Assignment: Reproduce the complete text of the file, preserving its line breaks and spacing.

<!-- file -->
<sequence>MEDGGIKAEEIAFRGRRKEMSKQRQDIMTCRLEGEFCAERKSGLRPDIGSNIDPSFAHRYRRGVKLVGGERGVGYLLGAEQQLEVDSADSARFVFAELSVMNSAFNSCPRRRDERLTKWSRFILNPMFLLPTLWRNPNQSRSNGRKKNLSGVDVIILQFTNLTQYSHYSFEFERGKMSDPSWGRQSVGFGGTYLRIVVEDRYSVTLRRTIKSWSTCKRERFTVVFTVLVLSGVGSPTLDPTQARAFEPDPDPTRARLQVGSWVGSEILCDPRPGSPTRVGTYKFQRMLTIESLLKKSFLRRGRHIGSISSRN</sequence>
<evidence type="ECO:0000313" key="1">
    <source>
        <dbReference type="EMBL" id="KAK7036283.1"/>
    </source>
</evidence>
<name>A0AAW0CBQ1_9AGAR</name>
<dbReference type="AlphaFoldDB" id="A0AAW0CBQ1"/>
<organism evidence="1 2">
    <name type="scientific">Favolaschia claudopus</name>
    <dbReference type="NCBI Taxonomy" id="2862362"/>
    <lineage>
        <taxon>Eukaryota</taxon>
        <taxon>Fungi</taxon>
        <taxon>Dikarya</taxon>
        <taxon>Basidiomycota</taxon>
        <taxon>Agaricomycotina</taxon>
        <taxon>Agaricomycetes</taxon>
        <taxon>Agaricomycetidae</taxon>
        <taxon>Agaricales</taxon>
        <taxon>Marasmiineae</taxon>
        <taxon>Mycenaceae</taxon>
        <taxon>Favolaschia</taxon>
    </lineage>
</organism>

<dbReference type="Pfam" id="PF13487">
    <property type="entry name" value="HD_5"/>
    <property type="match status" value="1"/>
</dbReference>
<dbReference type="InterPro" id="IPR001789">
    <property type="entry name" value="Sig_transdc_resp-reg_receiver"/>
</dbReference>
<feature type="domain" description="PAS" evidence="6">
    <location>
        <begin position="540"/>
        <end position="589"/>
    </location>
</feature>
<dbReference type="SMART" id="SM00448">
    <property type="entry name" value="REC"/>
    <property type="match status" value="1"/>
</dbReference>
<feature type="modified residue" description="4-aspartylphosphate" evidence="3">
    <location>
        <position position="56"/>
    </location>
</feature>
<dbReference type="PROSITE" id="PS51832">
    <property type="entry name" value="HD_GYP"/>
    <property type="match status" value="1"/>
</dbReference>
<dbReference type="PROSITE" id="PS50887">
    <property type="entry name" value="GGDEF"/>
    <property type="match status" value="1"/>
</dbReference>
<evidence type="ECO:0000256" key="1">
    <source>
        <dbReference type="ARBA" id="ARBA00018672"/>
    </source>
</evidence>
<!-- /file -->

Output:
<sequence>MEDGGIKAEEIAFRGRRKEMSKQRQDIMTCRLEGEFCAERKSGLRPDIGSNIDPSFAHRYRRGVKLVGGERGVGYLLGAEQQLEVDSADSARFVFAELSVMNSAFNSCPRRRDERLTKWSRFILNPMFLLPTLWRNPNQSRSNGRKKNLSGVDVIILQFTNLTQYSHYSFEFERGKMSDPSWGRQSVGFGGTYLRIVVEDRYSVTLRRTIKSWSTCKRERFTVVFTVLVLSGVGSPTLDPTQARAFEPDPDPTRARLQVGSWVGSEILCDPRPGSPTRVGTYKFQRMLTIESLLKKSFLRRGRHIGSISSRN</sequence>
<evidence type="ECO:0000313" key="1">
    <source>
        <dbReference type="EMBL" id="KAK7036283.1"/>
    </source>
</evidence>
<name>A0AAW0CBQ1_9AGAR</name>
<dbReference type="AlphaFoldDB" id="A0AAW0CBQ1"/>
<organism evidence="1 2">
    <name type="scientific">Favolaschia claudopus</name>
    <dbReference type="NCBI Taxonomy" id="2862362"/>
    <lineage>
        <taxon>Eukaryota</taxon>
        <taxon>Fungi</taxon>
        <taxon>Dikarya</taxon>
        <taxon>Basidiomycota</taxon>
        <taxon>Agaricomycotina</taxon>
        <taxon>Agaricomycetes</taxon>
        <taxon>Agaricomycetidae</taxon>
        <taxon>Agaricales</taxon>
        <taxon>Marasmiineae</taxon>
        <taxon>Mycenaceae</taxon>
        <taxon>Favolaschia</taxon>
    </lineage>
</organism>

<dbReference type="Pfam" id="PF13487">
    <property type="entry name" value="HD_5"/>
    <property type="match status" value="1"/>
</dbReference>
<dbReference type="InterPro" id="IPR001789">
    <property type="entry name" value="Sig_transdc_resp-reg_receiver"/>
</dbReference>
<feature type="domain" description="PAS" evidence="6">
    <location>
        <begin position="540"/>
        <end position="589"/>
    </location>
</feature>
<dbReference type="SMART" id="SM00448">
    <property type="entry name" value="REC"/>
    <property type="match status" value="1"/>
</dbReference>
<feature type="modified residue" description="4-aspartylphosphate" evidence="3">
    <location>
        <position position="56"/>
    </location>
</feature>
<dbReference type="PROSITE" id="PS51832">
    <property type="entry name" value="HD_GYP"/>
    <property type="match status" value="1"/>
</dbReference>
<dbReference type="PROSITE" id="PS50887">
    <property type="entry name" value="GGDEF"/>
    <property type="match status" value="1"/>
</dbReference>
<evidence type="ECO:0000256" key="1">
    <source>
        <dbReference type="ARBA" id="ARBA00018672"/>
    </source>
</evidence>